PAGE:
32nd International Conference on Oncology Nursing and Cancer Care
Singapore City, singapore
Mansoura University, Egypt
Title: Cultural and ethical challenges in the delivery of palliative care for egyptian cancer patients at the end-of-life
Biography: Karima Elshamy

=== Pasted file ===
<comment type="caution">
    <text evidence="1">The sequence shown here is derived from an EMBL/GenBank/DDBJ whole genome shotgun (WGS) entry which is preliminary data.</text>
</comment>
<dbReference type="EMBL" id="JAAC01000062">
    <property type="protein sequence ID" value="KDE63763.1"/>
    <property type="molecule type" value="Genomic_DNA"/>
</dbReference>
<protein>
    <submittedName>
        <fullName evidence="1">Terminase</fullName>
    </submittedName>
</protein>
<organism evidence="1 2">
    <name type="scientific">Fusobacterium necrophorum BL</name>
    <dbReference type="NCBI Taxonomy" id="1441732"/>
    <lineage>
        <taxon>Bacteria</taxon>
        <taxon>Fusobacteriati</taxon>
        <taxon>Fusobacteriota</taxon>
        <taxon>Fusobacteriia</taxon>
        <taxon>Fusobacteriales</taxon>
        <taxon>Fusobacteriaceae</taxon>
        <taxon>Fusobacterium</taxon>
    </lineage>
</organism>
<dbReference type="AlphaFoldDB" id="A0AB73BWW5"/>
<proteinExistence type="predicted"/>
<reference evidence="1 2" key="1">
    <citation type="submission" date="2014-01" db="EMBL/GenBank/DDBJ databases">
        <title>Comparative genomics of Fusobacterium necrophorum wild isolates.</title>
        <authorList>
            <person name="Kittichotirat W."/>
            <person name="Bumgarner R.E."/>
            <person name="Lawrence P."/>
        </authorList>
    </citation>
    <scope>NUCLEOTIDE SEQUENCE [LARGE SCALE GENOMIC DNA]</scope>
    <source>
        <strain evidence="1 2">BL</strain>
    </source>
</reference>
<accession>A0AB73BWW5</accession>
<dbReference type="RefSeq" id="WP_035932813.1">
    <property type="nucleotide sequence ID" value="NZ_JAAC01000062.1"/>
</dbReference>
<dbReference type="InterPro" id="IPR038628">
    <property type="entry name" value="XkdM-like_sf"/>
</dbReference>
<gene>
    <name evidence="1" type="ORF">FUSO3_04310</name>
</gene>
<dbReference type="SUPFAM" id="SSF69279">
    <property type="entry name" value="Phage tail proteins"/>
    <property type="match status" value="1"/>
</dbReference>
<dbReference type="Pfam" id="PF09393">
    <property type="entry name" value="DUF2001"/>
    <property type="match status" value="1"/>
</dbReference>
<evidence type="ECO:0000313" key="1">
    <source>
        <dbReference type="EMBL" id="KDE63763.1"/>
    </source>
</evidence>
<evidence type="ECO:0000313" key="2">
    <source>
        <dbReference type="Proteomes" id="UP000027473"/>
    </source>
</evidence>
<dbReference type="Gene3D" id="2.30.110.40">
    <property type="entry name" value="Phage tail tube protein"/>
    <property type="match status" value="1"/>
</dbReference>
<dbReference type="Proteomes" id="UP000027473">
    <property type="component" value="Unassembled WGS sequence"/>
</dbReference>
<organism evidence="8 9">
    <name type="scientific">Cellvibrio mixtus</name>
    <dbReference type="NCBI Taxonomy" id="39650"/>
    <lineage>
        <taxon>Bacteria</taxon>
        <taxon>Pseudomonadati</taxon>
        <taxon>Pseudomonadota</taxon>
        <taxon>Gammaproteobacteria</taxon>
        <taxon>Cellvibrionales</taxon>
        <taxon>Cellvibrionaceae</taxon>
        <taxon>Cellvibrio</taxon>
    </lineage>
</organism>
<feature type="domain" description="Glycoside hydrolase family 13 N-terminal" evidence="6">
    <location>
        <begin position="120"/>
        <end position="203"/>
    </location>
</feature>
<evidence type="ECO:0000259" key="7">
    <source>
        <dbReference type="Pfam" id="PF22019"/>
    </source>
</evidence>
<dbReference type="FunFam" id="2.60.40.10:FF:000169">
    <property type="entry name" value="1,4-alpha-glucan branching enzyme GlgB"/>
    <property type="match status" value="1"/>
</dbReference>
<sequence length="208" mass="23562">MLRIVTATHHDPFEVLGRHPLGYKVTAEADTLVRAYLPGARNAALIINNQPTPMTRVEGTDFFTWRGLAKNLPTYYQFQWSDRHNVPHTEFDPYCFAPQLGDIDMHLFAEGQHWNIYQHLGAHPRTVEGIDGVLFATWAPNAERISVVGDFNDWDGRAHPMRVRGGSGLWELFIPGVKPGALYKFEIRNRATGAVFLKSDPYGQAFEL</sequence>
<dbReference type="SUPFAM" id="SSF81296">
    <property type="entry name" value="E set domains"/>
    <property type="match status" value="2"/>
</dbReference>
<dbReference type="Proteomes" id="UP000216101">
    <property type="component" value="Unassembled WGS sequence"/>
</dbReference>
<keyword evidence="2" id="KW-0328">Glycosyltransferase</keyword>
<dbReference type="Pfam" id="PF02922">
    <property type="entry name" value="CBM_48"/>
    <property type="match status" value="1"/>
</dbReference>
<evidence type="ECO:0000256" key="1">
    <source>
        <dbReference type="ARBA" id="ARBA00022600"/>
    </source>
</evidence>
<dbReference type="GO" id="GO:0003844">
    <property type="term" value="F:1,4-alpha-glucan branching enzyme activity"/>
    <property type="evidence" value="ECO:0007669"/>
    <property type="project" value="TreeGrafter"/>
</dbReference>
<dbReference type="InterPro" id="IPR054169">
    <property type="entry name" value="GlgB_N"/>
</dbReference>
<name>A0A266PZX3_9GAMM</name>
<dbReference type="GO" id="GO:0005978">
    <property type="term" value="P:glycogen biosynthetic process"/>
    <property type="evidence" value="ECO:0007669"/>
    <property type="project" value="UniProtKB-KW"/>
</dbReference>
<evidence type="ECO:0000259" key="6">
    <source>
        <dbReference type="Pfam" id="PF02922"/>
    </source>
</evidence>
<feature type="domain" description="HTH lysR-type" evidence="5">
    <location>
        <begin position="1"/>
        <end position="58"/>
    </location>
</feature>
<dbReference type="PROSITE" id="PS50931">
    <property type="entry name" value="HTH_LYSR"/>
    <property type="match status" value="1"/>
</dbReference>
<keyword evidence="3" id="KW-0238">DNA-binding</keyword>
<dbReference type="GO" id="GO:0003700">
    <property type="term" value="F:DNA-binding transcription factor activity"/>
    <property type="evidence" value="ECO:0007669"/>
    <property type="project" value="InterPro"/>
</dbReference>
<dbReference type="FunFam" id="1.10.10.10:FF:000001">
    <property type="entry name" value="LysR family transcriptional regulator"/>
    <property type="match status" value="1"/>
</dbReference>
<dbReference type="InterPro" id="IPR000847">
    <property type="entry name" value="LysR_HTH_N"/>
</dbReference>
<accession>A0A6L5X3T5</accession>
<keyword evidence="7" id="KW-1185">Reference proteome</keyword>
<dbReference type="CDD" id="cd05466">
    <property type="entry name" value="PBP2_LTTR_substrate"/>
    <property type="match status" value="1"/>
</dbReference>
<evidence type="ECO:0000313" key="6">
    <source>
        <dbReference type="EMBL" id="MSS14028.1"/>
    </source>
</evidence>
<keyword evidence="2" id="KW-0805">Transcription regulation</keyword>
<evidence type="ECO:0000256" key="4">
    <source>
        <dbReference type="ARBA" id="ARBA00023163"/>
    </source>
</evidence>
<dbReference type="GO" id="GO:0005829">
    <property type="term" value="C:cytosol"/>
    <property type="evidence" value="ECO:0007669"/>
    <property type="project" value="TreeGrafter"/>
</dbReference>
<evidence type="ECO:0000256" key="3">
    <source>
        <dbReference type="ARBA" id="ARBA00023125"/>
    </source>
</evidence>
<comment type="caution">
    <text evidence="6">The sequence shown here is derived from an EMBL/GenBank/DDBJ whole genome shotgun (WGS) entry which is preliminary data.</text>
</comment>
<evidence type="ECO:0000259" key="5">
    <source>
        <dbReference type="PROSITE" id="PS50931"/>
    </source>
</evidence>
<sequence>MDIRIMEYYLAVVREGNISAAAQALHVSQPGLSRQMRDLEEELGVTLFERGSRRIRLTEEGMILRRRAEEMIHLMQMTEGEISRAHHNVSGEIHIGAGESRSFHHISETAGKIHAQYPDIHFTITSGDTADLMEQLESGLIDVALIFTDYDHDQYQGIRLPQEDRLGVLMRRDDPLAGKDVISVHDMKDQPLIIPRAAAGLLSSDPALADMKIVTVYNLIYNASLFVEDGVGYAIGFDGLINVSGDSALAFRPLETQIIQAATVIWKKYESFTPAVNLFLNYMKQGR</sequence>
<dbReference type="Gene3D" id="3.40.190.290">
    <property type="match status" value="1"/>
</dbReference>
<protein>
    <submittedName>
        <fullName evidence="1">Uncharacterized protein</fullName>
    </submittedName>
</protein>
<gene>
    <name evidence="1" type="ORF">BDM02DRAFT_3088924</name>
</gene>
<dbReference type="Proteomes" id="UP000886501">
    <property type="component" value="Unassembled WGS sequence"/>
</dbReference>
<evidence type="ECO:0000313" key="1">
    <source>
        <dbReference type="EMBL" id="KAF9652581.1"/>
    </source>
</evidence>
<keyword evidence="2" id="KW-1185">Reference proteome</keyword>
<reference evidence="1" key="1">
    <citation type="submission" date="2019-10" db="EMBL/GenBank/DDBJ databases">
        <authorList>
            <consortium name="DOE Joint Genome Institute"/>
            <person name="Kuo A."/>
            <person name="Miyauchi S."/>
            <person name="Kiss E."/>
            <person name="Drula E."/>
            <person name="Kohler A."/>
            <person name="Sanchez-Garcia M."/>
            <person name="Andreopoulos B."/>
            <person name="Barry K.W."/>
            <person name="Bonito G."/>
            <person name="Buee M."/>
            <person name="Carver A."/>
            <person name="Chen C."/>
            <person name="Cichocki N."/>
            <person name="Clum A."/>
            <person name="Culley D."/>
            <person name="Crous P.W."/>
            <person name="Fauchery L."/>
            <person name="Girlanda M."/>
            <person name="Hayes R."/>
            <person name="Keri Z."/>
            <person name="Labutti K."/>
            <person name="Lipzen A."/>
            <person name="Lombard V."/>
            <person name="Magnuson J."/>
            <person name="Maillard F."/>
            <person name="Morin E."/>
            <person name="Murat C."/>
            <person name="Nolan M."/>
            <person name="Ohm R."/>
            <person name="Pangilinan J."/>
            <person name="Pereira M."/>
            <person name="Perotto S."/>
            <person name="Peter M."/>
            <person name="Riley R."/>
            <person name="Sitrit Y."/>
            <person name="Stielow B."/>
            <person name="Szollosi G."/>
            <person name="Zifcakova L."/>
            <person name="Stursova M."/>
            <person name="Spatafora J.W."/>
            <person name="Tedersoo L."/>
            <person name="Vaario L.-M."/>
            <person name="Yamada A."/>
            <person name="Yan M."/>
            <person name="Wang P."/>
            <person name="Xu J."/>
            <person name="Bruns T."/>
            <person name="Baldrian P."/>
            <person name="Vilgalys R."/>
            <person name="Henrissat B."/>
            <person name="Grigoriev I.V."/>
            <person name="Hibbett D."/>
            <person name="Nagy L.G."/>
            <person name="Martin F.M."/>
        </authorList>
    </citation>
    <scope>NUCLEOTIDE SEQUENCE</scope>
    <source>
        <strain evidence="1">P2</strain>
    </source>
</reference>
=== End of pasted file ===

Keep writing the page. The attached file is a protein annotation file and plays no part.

End-of-life care presents many challenges both for clinicians, as well as for patients and their families. Moreover, the care of the dying patient must be considered within the context of the psychological, physical, and social experiences of a person's life. Foremost among those who require end-of-life care are cancer patients at the end of life. Unfortunately, clinicians who are responsible for the treatment of patients at the end of life commonly lack adequate training to help guide end-of-life decisions and to deliver bad news to patients and families. They must also face their own discomfort with discussions about death and deal with poor compensation for the time spent discussing end-of-life care with patients and families. Given the unique process of each person's death, strategies are often inadequate to guide patients, their families, and the clinicians who care for them through this complex and emotionally challenging process. It would stand the clinician in good stead to be aware of these challenges and have an approach toward dealing with such problems. In addition, organizations have a responsibility to ensure that systems are in place to minimize its occurrence and ensure that staff are supported through the process of resolving issues and conflicts that may arise.